Nyel’s Ford 8N

May 4, 2010 | 1 comment

Nyel and the Ford 8N

     About fifteen years ago, we journeyed to Molalla, Oregon where Nyel bought an old Ford 8N tractor.  Trailering it back to Oysterville was a scary story in itself, but we all arrived safely and our tractor adventure began in earnest.  Little did I know that our life would take on a whole new dimension.
     First of all, Ford 8Ns were made from 1947 to 1952 and became the top-selling individual tractor model of all time in North America.  They were equipped with running boards, were painted gray on the sheet metal and red on the body and were known as the ‘Red Belly’ model. The 8N was the first Ford tractor to feature a clutch on the left and independent brakes on the right.  Nyel was in seventh heaven with his new acquisition.
     Soon, we were getting the “N-News: The Magazine for the Ford Tractor Enthusiast.”  We began watching “Classic Tractor Fever” on RFD Channel.  And, of necessity, Nyel took up tinkering. Not that the tractor didn’t perform wonderfully some of the time!  We were living on the bay about a mile south of Oysterville then and Nyel and the 8N were able to keep our field mowed and could deal with the potholes in our gravel road. 
     Occasionally, the needs of the tractor were beyond him and he would take it to Guelfi’s Service Station in Ocean Park.  (Guelfi’s was the last of the real service stations at the north end of the peninsula.  Ed Guelfi could fix almost any tractor – or car! – problem.  Plus he pumped gas.  None of that serve-yourself nonsense.)  When we moved into the family house in Oysterville, the tractor moved with us.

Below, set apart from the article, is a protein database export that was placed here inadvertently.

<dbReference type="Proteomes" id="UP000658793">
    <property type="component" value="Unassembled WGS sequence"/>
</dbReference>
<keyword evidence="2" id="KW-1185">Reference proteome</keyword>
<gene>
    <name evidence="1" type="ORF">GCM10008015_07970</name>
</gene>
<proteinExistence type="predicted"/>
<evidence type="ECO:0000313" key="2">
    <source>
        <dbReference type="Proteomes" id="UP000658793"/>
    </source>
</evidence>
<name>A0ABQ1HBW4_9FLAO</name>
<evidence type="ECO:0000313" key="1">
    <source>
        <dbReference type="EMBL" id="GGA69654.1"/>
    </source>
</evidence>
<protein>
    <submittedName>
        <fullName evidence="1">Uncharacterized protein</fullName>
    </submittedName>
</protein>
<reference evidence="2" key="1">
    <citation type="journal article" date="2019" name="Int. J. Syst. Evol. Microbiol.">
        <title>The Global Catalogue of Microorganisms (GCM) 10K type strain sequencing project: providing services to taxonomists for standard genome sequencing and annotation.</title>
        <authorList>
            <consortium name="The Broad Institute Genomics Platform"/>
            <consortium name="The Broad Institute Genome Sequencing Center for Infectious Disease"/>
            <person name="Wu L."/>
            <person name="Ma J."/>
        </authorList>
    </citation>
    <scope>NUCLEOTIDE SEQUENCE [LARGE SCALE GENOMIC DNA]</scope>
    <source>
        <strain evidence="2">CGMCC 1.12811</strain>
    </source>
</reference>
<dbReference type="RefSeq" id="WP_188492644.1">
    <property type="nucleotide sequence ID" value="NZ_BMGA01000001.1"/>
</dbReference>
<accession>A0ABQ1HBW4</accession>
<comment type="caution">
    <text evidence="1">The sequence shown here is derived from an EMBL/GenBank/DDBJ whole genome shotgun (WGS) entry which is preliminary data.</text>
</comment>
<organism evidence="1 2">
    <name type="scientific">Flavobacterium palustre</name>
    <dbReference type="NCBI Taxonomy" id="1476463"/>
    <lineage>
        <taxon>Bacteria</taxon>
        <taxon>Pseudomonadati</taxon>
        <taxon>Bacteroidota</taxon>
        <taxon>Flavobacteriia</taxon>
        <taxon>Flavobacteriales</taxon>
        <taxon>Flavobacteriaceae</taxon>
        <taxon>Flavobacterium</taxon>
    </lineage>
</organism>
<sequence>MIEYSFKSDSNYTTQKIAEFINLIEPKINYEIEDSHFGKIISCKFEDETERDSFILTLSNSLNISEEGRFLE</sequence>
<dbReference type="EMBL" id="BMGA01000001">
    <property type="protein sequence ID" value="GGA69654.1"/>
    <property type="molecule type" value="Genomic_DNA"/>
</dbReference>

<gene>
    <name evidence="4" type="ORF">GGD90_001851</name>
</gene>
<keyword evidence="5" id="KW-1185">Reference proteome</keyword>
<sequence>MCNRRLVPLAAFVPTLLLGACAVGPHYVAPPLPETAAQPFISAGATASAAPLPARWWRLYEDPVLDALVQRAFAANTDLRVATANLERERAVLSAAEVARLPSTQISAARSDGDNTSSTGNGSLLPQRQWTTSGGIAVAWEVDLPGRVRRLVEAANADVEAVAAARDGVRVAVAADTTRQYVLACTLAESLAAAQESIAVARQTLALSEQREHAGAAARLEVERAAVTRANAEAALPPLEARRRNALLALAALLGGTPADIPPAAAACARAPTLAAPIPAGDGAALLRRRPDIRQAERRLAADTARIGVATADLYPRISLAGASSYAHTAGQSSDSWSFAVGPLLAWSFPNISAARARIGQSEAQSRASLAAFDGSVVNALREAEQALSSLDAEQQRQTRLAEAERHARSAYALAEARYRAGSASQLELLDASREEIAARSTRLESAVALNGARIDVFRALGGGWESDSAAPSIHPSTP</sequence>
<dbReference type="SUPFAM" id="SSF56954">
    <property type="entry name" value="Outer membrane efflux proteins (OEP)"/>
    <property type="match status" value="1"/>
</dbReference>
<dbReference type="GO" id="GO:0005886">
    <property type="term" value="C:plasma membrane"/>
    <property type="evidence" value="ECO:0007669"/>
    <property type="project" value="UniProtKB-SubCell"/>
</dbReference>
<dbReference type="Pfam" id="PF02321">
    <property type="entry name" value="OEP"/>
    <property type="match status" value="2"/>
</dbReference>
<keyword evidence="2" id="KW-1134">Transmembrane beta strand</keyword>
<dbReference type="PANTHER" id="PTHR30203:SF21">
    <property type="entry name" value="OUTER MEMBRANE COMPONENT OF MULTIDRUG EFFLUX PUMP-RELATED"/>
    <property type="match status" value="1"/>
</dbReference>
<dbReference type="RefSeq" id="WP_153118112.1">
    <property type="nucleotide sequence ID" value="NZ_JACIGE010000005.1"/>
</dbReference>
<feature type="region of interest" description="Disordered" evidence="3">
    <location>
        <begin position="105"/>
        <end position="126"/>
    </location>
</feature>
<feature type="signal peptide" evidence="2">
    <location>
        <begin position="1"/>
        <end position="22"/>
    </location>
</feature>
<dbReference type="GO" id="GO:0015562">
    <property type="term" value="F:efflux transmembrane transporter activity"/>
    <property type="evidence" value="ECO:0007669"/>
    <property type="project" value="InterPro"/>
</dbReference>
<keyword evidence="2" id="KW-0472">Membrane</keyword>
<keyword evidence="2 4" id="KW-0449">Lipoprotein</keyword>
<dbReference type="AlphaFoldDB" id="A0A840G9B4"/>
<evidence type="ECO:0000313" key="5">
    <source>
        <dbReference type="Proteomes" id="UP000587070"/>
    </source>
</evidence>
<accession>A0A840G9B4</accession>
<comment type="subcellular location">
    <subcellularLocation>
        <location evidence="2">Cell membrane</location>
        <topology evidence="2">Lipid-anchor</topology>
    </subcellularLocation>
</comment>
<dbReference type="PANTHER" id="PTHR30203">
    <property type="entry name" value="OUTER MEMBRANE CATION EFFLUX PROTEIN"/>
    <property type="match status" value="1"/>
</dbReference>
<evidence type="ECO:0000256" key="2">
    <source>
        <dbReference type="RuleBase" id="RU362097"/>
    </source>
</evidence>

In town, the 8N took on a somewhat more glamorous persona.  She ‘lived’ in the meadow in front of our house and became another of the village tourist attractions.  Old farmers stopped and talked to Nyel about her.  Parents had their kids climb on her and pose for photographs.  Artists set up their easels and painted her portrait.
     She eventually stopped running altogether.  By that time Ed Guelfi had moved back to New York and Nyel couldn’t find anyone interested in reviving her.  We began to have discussions as to whether she was ‘yard art’ or an ‘attractive nuisance.’  Finally, we found a buyer who wanted her for parts.  Sold!  But not without a lot of angst and soul-searching

1 Comment

  1. Judy McNeal

    What a great tractor and wonderful story! Thanks!

    I’ll bet my Grandpa had one on the North Dakota farmstead.

    I am a Ford girl all the way!

    Reply

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